I think that if these authors had placed their time frame in pre-Holy Roman Empire or pre-Zoroastrian times they would have met with less kick back from their academic community. Personally, I feel like we as humans by 1500 CE had already transcended the epoch period where our intelligence removed us from the uncaring hand of nature. Granted, that was a long struggle, but I think it's foolish to say that "At not time in humanity's history has our genetic diversity played a role in our survival." We are of the animal kingdom, the mistake this paper made was trying to bring that too close to the present. We had already had inventor-geniuses. History had already shown that technology like the Romans roads could be critical in enforcing dominance on other cultures.

The paper attacks everything from its sources of population data to its methods for measuring genetic diversity, but the economists are standing by their methods.

Welcome to academia. I mean, when it comes to publishing papers on historic events you can't exactly take their experiment and run it 50 times in your own lab to independently verify your results, can you? So I would imagine that economists, social sciences, historical studies and the like are filled with disagreeing camps that can't rectify their differences.

The quality of Ashraf and Galor's research notwithstanding, the debate illustrates just how tricky it's become to assert anything which says something about human development was in any way inevitable.

Or perhaps if you publish something about the past and you make flimsy assumptions, you can almost guarantee your "colleagues" will roast you alive.

Geographer and author Jared Diamond, for example, who wrote Guns, Germs, and Steel, has been branded an environmental determinist who cuts culture and colonialism too much slack with regard to the rise and fall of civilizations—criticism that has been renewed recently with the publication of his new book, The World Until Yesterday.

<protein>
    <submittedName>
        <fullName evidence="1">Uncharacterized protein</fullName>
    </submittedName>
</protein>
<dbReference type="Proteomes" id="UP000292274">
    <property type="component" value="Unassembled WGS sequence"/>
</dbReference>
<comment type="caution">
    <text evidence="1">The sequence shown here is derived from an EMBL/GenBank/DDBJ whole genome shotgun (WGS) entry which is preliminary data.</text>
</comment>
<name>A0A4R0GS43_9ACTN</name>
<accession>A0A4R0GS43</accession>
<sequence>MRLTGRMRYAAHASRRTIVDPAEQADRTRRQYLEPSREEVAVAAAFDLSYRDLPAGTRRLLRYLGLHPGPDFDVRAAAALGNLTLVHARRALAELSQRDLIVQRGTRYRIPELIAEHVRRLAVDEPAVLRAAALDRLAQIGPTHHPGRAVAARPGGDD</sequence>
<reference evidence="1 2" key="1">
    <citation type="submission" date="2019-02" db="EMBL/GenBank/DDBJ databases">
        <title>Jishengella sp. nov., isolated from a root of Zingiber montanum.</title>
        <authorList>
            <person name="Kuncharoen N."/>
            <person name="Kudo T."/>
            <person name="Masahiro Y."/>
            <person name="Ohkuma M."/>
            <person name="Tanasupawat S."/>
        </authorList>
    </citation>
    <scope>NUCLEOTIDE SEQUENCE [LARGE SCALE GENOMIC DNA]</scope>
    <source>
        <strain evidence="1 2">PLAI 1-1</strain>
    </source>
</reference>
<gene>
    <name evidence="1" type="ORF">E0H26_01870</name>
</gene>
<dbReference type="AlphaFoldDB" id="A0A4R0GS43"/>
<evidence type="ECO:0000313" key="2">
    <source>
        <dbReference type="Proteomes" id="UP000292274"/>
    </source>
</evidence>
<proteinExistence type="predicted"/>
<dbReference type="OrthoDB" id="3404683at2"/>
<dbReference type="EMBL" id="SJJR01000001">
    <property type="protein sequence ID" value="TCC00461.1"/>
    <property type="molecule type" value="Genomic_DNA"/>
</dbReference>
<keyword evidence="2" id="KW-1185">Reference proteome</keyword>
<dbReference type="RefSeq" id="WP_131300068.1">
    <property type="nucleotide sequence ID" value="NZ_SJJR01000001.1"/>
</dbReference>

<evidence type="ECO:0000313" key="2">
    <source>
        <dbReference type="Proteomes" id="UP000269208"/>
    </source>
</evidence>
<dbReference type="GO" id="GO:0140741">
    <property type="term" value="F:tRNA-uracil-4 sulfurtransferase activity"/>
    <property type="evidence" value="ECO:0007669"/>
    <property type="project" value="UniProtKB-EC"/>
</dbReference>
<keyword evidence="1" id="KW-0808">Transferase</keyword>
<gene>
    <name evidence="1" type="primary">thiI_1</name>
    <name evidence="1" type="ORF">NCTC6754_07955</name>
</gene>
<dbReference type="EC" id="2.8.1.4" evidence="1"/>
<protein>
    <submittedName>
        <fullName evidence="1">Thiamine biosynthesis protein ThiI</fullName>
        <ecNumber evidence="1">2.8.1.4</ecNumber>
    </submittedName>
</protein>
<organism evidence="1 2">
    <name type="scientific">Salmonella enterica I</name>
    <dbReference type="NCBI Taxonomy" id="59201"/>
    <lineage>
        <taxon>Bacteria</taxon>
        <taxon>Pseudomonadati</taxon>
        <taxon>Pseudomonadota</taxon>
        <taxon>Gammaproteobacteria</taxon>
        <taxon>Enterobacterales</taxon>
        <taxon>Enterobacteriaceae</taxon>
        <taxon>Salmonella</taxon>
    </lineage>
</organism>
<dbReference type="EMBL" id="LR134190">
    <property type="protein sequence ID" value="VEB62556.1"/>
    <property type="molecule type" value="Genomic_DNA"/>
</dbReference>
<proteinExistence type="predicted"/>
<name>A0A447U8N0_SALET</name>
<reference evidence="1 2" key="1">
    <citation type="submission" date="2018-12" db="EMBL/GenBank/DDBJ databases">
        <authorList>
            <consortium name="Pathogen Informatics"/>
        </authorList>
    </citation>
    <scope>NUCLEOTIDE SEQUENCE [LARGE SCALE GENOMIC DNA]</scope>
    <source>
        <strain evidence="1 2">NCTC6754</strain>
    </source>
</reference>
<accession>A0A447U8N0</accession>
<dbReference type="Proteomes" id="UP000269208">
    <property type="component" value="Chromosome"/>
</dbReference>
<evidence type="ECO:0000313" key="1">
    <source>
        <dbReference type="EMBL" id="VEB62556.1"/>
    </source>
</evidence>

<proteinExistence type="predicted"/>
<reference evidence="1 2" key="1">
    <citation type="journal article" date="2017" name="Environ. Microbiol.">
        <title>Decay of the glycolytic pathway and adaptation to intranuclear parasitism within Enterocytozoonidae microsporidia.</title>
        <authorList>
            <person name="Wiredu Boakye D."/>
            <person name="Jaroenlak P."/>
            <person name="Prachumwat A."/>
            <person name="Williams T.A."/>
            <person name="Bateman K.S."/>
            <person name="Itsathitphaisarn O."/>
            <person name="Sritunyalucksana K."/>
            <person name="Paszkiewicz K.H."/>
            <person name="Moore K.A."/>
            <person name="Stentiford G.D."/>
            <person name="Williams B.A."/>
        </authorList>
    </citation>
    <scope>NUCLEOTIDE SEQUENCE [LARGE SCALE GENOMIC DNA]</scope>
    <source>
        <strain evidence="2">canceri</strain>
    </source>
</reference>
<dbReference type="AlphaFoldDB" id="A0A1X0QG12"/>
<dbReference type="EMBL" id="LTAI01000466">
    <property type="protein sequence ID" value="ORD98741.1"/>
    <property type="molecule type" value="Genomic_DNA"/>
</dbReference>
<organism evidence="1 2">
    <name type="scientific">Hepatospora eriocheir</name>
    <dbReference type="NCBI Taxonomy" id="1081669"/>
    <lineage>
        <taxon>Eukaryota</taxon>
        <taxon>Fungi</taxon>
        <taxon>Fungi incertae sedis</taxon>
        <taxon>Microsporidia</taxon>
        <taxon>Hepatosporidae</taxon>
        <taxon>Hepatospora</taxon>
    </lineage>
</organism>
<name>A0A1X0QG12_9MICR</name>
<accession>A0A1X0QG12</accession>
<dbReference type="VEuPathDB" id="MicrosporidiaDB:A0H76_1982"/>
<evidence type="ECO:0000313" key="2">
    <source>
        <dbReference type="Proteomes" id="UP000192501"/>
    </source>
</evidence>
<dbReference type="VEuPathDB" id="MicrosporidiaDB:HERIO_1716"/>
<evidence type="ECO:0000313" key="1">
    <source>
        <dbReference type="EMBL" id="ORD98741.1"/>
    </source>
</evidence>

So you're saying an author is being attacked for his theories not being 100% sound and accounting for all possible cases over the history of human civilization? Stop the presses.

Evolutionary biologist E.O. Wilson has come under similarly scathing attack by big name thinkers from Robert Trivers to Richard Dawkins for suggesting that highly social animals from ants to bees (and perhaps humans) may be driven to driven to divide labor and act altruistically--what’s known as eusociality--because of a eusocial gene or set of genes.

Is that because he's trying to make an observation about human determinism or is it because his research is shit? I assume he has conducted experiments with lab mice that lack their eusocial genes? And done tons of comparative societal observations with said mice? Look, if you're the Timecube guy, you can't go around saying random shit and asking why it makes physicists uncomfortable to debate you. If you say "there's a gene that means you're good with money and only the Jews have it" then you had better have some real research to back that up or else people are going to question why you said that.